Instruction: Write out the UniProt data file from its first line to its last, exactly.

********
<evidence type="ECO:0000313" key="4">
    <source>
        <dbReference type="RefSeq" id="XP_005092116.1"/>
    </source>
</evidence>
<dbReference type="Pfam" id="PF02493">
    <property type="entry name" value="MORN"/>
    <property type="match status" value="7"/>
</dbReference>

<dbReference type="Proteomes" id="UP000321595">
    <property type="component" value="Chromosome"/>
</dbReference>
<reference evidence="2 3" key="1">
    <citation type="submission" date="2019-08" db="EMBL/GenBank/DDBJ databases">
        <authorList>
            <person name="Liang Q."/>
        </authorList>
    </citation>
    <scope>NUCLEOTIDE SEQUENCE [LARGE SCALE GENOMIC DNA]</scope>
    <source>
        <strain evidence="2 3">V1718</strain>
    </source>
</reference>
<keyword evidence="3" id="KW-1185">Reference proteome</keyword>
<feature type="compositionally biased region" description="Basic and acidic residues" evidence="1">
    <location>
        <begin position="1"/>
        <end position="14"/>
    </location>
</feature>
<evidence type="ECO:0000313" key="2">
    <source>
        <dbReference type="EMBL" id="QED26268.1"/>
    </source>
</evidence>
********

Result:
<evidence type="ECO:0000313" key="4">
    <source>
        <dbReference type="RefSeq" id="XP_005092116.1"/>
    </source>
</evidence>
<dbReference type="Pfam" id="PF02493">
    <property type="entry name" value="MORN"/>
    <property type="match status" value="7"/>
</dbReference>

<dbReference type="Proteomes" id="UP000321595">
    <property type="component" value="Chromosome"/>
</dbReference>
<reference evidence="2 3" key="1">
    <citation type="submission" date="2019-08" db="EMBL/GenBank/DDBJ databases">
        <authorList>
            <person name="Liang Q."/>
        </authorList>
    </citation>
    <scope>NUCLEOTIDE SEQUENCE [LARGE SCALE GENOMIC DNA]</scope>
    <source>
        <strain evidence="2 3">V1718</strain>
    </source>
</reference>
<keyword evidence="3" id="KW-1185">Reference proteome</keyword>
<feature type="compositionally biased region" description="Basic and acidic residues" evidence="1">
    <location>
        <begin position="1"/>
        <end position="14"/>
    </location>
</feature>
<evidence type="ECO:0000313" key="2">
    <source>
        <dbReference type="EMBL" id="QED26268.1"/>
    </source>
</evidence>